Spas have come a long way from offering traditional facials and massages. In fact, hotels and resorts with spa facilities are enticing guests with unusual services, and the public is hooked. Although quirky, all treatments provide the spa-goer with benefits that she otherwise wouldn't experience in typical health and wellness environments. We rounded up the world's weirdest spa treatments that give visitors a new approach to wellness -- in the most unusual way, of course.
Asheville, North Carolina, is a progressive, mountain town with (allegedly) 21 vortexes that lure the bohemian/spiritual set. So it's only natural that quirky spa treatments abound. At the 99-year-old Grove Park Inn, haunted by the Pink Lady ghost on floors 3 and 5, the 25,000-square-foot subterranean spa features the 80-minute-long Color Light Wrap with Aura Imaging treatment.
After a full-body, colored-clay exfoliation, guests enter the Sunspectra 2000 Color Pod table rigged with music, vibrating massage, infused with essential oils and full-spectrum lighting to achieve balance and harmony. With a high-tech, light-sensitive Aura Imaging camera, the therapist will then take a photo of your aura (varying wavelengths of the energy field are translated into colors, then displayed in your picture). She’ll then analyze your aura for you.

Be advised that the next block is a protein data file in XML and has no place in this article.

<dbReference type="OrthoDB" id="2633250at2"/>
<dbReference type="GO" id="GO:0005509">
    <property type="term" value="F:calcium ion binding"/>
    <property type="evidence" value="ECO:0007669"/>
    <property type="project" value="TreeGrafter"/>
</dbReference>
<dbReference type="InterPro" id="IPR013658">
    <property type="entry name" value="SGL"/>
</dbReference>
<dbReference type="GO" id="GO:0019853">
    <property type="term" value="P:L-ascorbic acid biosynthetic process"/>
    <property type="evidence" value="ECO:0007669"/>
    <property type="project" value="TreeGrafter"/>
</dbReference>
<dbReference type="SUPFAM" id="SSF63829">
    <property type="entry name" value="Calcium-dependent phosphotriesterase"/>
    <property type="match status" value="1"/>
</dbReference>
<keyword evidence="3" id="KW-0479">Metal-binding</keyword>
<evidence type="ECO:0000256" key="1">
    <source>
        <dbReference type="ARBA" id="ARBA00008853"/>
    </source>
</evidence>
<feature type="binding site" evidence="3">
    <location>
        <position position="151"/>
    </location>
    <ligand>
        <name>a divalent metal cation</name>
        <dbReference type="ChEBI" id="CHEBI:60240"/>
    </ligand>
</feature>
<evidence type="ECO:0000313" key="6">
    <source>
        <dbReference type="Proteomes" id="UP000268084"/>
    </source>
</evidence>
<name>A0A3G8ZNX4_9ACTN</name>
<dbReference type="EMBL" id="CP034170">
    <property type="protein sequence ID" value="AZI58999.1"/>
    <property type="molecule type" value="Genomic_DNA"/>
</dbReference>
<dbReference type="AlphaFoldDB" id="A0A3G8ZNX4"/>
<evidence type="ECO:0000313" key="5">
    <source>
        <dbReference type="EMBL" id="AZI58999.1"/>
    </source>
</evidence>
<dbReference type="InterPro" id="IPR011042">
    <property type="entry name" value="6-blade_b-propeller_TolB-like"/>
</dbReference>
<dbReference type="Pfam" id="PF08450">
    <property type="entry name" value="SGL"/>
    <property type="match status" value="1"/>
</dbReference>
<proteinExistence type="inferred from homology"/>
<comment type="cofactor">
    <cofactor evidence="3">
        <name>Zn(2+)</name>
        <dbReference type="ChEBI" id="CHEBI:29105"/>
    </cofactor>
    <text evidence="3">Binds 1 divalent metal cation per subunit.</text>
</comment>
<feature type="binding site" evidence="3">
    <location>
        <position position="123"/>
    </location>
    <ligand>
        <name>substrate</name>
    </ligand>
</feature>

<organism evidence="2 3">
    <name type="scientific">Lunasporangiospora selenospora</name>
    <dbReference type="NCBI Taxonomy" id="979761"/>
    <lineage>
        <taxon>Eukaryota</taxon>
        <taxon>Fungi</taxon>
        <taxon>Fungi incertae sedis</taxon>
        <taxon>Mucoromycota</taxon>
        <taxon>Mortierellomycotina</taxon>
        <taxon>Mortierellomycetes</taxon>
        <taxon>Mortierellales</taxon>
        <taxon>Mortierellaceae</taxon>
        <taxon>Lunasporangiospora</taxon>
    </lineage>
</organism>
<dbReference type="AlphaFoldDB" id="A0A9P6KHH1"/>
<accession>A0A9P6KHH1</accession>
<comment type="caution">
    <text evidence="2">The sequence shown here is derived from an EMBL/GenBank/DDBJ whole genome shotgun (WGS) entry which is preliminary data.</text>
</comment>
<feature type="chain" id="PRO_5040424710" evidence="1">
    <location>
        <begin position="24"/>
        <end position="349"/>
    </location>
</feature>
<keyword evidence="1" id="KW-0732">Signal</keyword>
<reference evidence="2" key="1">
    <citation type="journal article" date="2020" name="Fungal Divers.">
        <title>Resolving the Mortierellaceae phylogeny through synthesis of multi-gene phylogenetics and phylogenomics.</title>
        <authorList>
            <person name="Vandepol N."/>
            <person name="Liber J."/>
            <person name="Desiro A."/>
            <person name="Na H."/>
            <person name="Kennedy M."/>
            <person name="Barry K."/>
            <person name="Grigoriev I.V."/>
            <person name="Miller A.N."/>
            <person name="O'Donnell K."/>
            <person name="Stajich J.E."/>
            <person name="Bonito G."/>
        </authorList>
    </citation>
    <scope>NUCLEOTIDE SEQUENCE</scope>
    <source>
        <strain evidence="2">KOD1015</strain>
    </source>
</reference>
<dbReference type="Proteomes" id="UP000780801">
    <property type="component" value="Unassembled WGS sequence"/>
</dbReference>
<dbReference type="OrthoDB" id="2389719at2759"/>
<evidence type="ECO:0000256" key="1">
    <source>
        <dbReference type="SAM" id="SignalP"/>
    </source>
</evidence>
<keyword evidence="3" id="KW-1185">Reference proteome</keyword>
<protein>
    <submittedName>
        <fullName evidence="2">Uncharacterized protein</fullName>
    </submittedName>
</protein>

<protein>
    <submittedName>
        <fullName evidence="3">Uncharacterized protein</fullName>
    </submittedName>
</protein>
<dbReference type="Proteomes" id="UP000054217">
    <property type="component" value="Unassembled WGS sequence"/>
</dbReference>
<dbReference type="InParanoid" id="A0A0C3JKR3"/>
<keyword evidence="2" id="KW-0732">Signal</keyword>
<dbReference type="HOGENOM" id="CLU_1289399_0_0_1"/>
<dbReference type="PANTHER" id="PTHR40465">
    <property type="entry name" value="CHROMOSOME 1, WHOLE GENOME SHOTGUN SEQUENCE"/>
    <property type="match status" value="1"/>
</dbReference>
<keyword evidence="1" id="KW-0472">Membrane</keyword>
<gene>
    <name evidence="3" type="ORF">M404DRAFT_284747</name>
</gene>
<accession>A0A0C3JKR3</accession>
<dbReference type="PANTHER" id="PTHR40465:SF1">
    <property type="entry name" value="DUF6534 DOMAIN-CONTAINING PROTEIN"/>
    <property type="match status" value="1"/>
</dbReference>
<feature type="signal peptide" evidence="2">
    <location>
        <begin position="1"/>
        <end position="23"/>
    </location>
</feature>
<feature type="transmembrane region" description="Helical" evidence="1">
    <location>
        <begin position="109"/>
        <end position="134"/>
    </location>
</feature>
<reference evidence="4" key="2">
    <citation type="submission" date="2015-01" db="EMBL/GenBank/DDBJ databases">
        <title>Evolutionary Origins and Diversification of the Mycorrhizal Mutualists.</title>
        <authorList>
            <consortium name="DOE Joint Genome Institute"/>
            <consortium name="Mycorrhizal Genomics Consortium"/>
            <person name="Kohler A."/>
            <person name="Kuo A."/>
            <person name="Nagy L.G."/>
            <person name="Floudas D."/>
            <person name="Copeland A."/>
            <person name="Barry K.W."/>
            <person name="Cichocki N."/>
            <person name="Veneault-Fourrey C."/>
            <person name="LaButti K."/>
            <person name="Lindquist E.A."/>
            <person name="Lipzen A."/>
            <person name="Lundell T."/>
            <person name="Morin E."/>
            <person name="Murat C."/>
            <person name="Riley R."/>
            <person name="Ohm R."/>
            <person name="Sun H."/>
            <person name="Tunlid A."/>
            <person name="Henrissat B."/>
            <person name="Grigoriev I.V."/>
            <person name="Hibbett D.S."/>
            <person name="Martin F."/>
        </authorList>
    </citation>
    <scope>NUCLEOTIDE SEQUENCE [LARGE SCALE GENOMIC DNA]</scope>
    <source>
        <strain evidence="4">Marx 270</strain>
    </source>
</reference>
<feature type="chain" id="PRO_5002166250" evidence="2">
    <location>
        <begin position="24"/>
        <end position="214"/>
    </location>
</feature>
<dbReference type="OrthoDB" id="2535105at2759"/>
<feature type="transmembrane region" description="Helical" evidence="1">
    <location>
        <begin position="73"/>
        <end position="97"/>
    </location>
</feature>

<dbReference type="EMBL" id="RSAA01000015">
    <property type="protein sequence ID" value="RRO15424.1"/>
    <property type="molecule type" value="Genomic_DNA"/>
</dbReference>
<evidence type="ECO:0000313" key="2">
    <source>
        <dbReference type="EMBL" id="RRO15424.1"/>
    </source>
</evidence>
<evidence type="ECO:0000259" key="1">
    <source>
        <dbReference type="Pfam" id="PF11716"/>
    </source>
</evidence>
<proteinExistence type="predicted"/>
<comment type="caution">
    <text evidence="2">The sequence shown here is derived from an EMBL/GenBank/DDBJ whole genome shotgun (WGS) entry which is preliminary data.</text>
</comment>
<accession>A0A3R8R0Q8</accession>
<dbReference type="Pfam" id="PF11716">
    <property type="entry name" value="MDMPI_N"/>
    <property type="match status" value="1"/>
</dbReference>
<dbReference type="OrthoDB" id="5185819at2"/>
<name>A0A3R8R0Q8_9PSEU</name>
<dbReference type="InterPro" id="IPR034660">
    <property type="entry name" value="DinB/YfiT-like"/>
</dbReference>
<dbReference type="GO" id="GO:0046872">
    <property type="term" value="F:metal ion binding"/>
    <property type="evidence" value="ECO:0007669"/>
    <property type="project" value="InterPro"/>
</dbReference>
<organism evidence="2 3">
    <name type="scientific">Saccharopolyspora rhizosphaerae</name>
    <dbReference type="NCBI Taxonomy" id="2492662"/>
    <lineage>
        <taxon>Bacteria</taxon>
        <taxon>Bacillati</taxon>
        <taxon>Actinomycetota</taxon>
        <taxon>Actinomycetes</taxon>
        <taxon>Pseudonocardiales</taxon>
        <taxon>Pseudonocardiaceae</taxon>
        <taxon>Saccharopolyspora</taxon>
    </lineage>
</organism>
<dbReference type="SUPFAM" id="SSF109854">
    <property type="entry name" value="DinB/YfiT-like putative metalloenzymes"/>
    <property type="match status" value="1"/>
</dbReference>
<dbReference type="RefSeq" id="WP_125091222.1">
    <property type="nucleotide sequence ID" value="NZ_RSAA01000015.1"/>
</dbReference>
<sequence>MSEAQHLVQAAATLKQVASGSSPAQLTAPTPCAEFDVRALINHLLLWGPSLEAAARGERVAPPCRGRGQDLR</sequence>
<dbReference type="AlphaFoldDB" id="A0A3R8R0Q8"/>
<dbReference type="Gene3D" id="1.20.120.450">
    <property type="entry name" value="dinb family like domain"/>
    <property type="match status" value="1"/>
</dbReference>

Have a fear of flesh-nibbling fish? This treatment may not be right for you. A hit in Southeast Asia, fish spas have made their way to Mexico, most particularly Riviera Maya. At Le Blanc Resort & Spa in Cancun, Mexico, the spa imported garra rufa (or "doctor fish"), a species native to the Middle East that nourish themselves by feeding on human skin's cells.
The fish softly remove dead skin cells from the surface of the feet without touching any other layers and deep-cleans the pores. The fish nibblers are said to exude an enzyme that slows the return of skin problems (like acne). It's a whole new kind of pedicure experience, lasting 25 minutes. Sidenote: While the risk of infection is minimal, it never hurts to stay up on the facts and ask the spa about their hygiene practices.
The Atlantic Resort and Spa
Ninety-nine bottles of beer on the wall -- and 6 bottles of beer in the tub. At the Atlantic Resort & Spa in Fort Lauderdale, Florida, guests can truly indulge in suds -- in more ways than one. The Citrus Suds Body Cocoon & Bath Beer Treatment starts with a signature beer-body exfoliation, then a body wrap with a beer-citrus concoction comprising fresh, citrus fruit and local orange blossom ale beer (during the wrap, the guest also receives a beer hair and scalp treatment).
Finally, the guest submerges into a soaking tub filled with 6 bottles of orange blossom ale, citrus-based foaming suds and fresh grapefruit, orange and lemon. Beer yeast, as it turns out, is rich in elements that increase skin elasticity, alleviates acne by suppressing sebum and has proven to have antibacterial properties. Talk about catching a buzz!